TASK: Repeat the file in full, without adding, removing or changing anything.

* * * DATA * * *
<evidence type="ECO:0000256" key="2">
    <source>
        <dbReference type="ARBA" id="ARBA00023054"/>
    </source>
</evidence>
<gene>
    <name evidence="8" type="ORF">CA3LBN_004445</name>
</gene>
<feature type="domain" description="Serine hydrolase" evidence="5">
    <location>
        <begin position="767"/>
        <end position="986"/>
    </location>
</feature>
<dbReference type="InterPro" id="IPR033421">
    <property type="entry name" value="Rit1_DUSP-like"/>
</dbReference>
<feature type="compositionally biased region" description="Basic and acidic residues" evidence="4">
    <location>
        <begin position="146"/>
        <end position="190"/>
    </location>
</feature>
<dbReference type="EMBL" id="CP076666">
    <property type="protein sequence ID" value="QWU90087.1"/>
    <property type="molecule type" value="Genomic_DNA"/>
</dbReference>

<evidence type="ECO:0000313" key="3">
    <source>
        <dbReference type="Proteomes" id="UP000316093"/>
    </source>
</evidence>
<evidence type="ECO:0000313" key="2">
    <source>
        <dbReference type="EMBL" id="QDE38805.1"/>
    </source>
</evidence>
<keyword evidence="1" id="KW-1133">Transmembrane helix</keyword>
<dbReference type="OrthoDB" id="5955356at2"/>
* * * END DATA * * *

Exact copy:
<evidence type="ECO:0000256" key="2">
    <source>
        <dbReference type="ARBA" id="ARBA00023054"/>
    </source>
</evidence>
<gene>
    <name evidence="8" type="ORF">CA3LBN_004445</name>
</gene>
<feature type="domain" description="Serine hydrolase" evidence="5">
    <location>
        <begin position="767"/>
        <end position="986"/>
    </location>
</feature>
<dbReference type="InterPro" id="IPR033421">
    <property type="entry name" value="Rit1_DUSP-like"/>
</dbReference>
<feature type="compositionally biased region" description="Basic and acidic residues" evidence="4">
    <location>
        <begin position="146"/>
        <end position="190"/>
    </location>
</feature>
<dbReference type="EMBL" id="CP076666">
    <property type="protein sequence ID" value="QWU90087.1"/>
    <property type="molecule type" value="Genomic_DNA"/>
</dbReference>

<evidence type="ECO:0000313" key="3">
    <source>
        <dbReference type="Proteomes" id="UP000316093"/>
    </source>
</evidence>
<evidence type="ECO:0000313" key="2">
    <source>
        <dbReference type="EMBL" id="QDE38805.1"/>
    </source>
</evidence>
<keyword evidence="1" id="KW-1133">Transmembrane helix</keyword>
<dbReference type="OrthoDB" id="5955356at2"/>